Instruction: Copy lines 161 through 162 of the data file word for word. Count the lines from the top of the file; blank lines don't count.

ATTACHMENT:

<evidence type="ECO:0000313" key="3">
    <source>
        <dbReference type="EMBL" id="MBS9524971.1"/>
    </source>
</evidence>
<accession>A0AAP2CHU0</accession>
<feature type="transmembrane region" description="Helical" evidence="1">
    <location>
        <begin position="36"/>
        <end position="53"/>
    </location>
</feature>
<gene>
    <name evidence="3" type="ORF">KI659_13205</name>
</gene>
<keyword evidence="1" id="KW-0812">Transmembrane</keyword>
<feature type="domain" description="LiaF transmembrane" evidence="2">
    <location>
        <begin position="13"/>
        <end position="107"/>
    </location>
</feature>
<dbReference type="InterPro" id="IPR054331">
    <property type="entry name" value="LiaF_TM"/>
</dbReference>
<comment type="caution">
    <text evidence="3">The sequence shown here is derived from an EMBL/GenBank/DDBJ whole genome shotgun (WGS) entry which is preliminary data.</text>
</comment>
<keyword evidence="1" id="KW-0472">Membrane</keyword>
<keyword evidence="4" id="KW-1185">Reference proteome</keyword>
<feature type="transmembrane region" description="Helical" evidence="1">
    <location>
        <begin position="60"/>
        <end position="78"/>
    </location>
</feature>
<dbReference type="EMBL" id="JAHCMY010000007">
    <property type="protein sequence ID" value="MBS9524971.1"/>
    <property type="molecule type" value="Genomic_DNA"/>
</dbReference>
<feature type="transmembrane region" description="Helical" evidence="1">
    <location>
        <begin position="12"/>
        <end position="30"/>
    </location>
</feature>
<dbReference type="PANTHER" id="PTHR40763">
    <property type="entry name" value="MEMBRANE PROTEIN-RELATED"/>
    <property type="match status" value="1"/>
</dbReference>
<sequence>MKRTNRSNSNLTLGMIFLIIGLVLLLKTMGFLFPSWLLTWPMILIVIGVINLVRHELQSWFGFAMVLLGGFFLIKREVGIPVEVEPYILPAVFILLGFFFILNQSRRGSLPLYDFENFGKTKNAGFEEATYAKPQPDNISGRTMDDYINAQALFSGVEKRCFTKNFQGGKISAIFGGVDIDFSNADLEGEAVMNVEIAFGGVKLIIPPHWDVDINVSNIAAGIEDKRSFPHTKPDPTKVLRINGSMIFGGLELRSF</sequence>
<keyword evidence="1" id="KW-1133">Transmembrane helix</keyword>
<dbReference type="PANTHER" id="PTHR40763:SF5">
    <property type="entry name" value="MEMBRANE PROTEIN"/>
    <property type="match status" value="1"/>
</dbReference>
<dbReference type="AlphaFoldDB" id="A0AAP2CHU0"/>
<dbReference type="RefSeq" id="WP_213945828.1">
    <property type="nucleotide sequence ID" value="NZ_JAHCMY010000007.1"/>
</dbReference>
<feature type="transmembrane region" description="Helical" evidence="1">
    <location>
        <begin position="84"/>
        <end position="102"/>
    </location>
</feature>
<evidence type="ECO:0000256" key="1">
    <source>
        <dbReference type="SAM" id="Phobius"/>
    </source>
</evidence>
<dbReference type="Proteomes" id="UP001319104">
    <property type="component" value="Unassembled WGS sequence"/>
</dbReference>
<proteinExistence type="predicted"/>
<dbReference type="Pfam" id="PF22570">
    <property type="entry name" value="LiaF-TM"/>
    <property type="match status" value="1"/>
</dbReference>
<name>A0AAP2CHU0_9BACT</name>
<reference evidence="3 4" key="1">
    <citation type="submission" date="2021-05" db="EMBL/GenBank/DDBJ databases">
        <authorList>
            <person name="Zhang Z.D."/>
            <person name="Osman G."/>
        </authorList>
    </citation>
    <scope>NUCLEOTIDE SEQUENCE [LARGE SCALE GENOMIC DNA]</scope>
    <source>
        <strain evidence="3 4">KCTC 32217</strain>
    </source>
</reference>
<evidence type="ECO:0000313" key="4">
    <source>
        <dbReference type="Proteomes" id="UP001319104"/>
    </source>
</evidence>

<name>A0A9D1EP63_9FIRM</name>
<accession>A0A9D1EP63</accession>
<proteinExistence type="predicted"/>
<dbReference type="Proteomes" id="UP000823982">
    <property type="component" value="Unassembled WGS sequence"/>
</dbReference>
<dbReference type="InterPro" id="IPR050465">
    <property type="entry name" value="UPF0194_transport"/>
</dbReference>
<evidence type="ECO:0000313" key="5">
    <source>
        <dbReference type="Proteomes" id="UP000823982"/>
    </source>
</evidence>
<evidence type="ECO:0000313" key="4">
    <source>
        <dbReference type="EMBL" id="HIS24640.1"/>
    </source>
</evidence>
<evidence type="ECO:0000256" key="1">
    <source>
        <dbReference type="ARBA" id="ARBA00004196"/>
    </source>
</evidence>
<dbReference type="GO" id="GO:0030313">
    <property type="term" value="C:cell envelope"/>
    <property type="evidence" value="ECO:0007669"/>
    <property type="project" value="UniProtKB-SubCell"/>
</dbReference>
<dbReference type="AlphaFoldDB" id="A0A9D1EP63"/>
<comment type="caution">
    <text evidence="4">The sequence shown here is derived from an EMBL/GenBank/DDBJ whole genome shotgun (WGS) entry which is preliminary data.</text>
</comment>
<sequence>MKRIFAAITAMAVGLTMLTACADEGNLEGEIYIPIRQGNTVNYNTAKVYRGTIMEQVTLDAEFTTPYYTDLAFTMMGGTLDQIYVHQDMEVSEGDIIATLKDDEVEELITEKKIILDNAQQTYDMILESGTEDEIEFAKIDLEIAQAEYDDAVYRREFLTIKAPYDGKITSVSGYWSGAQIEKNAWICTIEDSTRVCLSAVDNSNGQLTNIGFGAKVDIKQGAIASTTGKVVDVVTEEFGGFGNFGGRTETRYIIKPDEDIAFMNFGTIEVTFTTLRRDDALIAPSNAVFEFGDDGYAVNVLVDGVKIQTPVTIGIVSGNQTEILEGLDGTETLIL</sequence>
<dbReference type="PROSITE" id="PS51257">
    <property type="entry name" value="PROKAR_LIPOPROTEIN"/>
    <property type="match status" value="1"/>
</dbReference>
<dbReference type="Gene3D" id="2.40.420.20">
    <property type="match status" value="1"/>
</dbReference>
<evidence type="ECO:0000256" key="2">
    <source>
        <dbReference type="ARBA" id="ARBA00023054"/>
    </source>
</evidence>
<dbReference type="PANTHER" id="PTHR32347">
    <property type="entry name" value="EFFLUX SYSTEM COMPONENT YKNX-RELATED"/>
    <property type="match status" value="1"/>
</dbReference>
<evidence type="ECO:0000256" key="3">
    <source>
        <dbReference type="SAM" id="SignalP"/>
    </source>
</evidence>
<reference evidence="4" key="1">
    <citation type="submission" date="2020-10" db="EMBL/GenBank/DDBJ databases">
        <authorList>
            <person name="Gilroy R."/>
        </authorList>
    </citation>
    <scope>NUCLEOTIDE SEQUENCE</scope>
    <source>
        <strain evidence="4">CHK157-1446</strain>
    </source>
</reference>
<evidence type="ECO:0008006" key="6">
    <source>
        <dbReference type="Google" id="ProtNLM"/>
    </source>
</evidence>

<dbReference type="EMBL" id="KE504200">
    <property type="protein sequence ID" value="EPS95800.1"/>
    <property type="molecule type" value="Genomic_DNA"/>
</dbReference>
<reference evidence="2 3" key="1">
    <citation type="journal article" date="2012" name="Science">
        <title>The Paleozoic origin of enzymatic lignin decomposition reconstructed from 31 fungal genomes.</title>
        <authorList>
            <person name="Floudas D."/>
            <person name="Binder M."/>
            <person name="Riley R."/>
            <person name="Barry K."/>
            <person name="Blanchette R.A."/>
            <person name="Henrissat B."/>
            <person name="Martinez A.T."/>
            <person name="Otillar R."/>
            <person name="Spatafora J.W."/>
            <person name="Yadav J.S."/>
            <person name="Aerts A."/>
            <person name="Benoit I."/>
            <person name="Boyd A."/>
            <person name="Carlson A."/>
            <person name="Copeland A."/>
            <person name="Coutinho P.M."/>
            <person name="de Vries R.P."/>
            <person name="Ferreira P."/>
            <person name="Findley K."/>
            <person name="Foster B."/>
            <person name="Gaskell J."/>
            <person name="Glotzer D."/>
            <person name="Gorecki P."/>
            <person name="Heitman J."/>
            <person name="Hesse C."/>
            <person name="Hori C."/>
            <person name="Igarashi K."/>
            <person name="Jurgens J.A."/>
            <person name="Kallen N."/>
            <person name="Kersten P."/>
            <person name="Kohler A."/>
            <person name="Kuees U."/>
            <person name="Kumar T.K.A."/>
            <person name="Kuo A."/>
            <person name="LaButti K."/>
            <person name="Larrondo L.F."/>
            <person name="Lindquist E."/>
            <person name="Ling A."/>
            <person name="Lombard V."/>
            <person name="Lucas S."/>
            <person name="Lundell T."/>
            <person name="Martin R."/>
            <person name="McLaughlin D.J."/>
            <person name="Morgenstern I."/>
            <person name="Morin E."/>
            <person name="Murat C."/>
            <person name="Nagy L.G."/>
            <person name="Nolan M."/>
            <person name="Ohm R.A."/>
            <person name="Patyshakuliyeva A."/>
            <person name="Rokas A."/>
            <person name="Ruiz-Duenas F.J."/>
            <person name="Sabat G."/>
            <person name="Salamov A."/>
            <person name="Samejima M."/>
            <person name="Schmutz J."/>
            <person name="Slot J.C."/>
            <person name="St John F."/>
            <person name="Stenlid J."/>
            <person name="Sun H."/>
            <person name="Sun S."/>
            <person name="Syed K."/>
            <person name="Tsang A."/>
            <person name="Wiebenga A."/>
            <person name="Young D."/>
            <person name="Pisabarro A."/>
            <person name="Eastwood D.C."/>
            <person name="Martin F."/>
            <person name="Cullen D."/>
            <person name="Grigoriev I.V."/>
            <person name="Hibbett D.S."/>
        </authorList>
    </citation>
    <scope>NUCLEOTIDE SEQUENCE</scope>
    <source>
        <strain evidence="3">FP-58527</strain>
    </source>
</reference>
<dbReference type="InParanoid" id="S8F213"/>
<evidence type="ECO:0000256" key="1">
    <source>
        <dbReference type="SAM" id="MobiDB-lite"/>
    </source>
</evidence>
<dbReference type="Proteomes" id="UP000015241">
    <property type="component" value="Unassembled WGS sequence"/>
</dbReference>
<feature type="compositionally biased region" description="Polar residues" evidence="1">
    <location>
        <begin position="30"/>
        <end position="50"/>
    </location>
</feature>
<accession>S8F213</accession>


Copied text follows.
        <strain evidence="4">CHK157-1446</strain>
    </source>